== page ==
By Len Lazarick
Is the $8.8 billion in debt Maryland owes to bond holders high, moderate or low? Take your pick. One of the three national bond rating agencies agrees with you, yet they all give Maryland their highest, AAA rating.
That split by the bond raters has little effect on the average taxpayer, since the AAA ratings guarantee some of the lowest interest rates available. However it does puzzle the raters a little, and the “high” designation by Moody’s Investors Service causes some concern to state officials.
The Oct. 15 rating by Moody’s Investors Service says, “State debt levels relative to 50-state medians are high.” Moody’s ranks Maryland 12th for debt per capita and 18th for debt as a percentage of personal income.
Fitch Ratings analysis says the state’s debt burdent is moderate, “and its strong debt management remains a credit strength.”
And Standard and Poor ‘s “called the state’s debt “low, at $1,349 per capita and 2.8 percent of personal income.”
“Annual debt service, at 5.6 percent of revenues, is also low in our opinion,” the Standard and Poor’s rating reads.
Asked to explain the split in judgment Maria Coritsidis of Moody’s, who handles Maryland’s rating, said, “That’s interesting.”
“I don’t know if everyone labels state debt in the same way,” Coritsidis said. “We’re also including transportation bonds and GARVEEs.” Those are bonds based on future federal transportation funding used to help pay for the Intercounty Connector.
For Moody’s, she said the calculation is simple.
“We consistently include the same things for all the states,” Coritsidis said, divide it by the population and rank the states. “High” is above the median, and “low” is below.
But the numbers Moody’s comes up with are higher than the ones in the Standard and Poor’s analysis. Moody’s July ranking says Maryland has $1,507 in per capita debt, $158 higher than Standard and Poor’s. The Moody’s calculation amounts to 3.3 percent of personal income, half a point higher than that of S&P’s.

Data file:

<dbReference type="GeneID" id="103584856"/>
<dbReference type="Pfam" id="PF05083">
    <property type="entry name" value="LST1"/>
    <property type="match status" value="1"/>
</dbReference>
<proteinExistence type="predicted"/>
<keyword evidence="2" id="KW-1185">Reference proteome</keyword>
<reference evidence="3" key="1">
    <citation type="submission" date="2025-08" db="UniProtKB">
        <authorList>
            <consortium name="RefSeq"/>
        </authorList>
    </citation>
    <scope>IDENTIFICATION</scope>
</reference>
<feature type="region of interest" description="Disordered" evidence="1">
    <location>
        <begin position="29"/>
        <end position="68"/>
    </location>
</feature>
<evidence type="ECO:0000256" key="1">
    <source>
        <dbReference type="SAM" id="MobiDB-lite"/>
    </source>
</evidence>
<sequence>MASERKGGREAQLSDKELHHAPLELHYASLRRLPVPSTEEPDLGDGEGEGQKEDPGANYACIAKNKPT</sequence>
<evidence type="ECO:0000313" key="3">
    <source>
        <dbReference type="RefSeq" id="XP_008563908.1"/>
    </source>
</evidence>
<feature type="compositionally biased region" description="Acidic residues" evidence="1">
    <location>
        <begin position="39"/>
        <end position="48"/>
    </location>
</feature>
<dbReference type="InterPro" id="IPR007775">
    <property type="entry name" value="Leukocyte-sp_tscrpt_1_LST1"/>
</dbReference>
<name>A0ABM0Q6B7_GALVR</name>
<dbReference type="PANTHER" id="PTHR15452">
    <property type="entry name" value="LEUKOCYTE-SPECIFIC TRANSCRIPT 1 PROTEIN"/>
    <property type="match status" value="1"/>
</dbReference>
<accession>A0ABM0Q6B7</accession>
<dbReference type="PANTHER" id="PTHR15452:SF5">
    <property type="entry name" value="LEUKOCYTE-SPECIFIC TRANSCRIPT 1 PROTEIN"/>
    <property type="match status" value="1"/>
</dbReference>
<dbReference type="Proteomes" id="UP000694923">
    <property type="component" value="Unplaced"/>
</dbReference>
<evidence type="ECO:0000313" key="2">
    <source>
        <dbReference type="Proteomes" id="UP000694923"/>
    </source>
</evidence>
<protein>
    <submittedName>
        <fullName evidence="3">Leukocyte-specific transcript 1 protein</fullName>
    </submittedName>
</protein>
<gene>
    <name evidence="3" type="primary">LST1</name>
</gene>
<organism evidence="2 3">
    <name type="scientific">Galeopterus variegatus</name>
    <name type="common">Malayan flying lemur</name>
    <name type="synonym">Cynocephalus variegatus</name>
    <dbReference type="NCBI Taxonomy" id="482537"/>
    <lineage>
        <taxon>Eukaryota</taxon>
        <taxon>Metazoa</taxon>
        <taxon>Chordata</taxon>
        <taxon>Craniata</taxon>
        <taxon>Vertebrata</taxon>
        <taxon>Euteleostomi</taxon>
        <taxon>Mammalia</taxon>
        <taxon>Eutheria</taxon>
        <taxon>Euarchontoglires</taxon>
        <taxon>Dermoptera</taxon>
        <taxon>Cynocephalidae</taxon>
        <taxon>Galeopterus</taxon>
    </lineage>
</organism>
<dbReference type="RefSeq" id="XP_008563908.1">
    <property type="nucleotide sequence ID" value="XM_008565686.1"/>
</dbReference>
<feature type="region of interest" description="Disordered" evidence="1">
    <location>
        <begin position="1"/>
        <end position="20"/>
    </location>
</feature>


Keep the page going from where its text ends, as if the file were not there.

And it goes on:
Richard Marino, the S&P rater, said they simply follow their standard rating ratios, and couldn’t explain it further.
“I have had discussions with Moody’s about that,” Patricia Konrad, who heads the debt management division for the state treasurer, said of the high designation. Konrad acknowledges that as a state, “Maryland is on the higher end.”
“Maryland assumes a lot of responsibility for what is assumed by [local governments] in other states,” Konrad said. “Maryland issues a lot of debt on behalf of the schools throughout the state.”
She said the Department of Budget and Management estimates that about 60 percent of Maryland’s general obligation bonds – about $3.6 billion – go to schools.
In Pennsylvania, for instance, many of the bonds issued for school construction and renovation are issued at the local level, and don’t affect the state debt burden.
Konrad said Maryland looks more closely at debt service compared to the revenues coming in, since that indicates the state’s ability to pay bondholders, and “the revenue is controlled by the state.”
Douglas Offerman, who directed the Fitch analysis that determined Maryland’s debt is moderate, said personal income is an important measure of a state’s ability to pay because the U.S. Census Bureau monitors it for all states.
“Essentially it’s a measure of wealth,” Offerman said. “Maryland is a wealthier state.”
He also noted the state’s property tax, which brings in money designated entirely for paying off bonds.
Regardless of the language assessing the debt level, all three rating agencies praise Maryland’s management of its debt. They also specifically note the advantages of Maryland’s constitutional requirement that bonds be issued for only 15 years, not the 20 or 30 years permitted in other states. This means the debt is paid off faster, with lower overall interest.
“This policy increases debt service [interest and principal payments] as a percentage of revenues, but also quickly replenishes the state’s debt capacity and helps restrain growth in the outstanding balance,” says Moody’s analysis.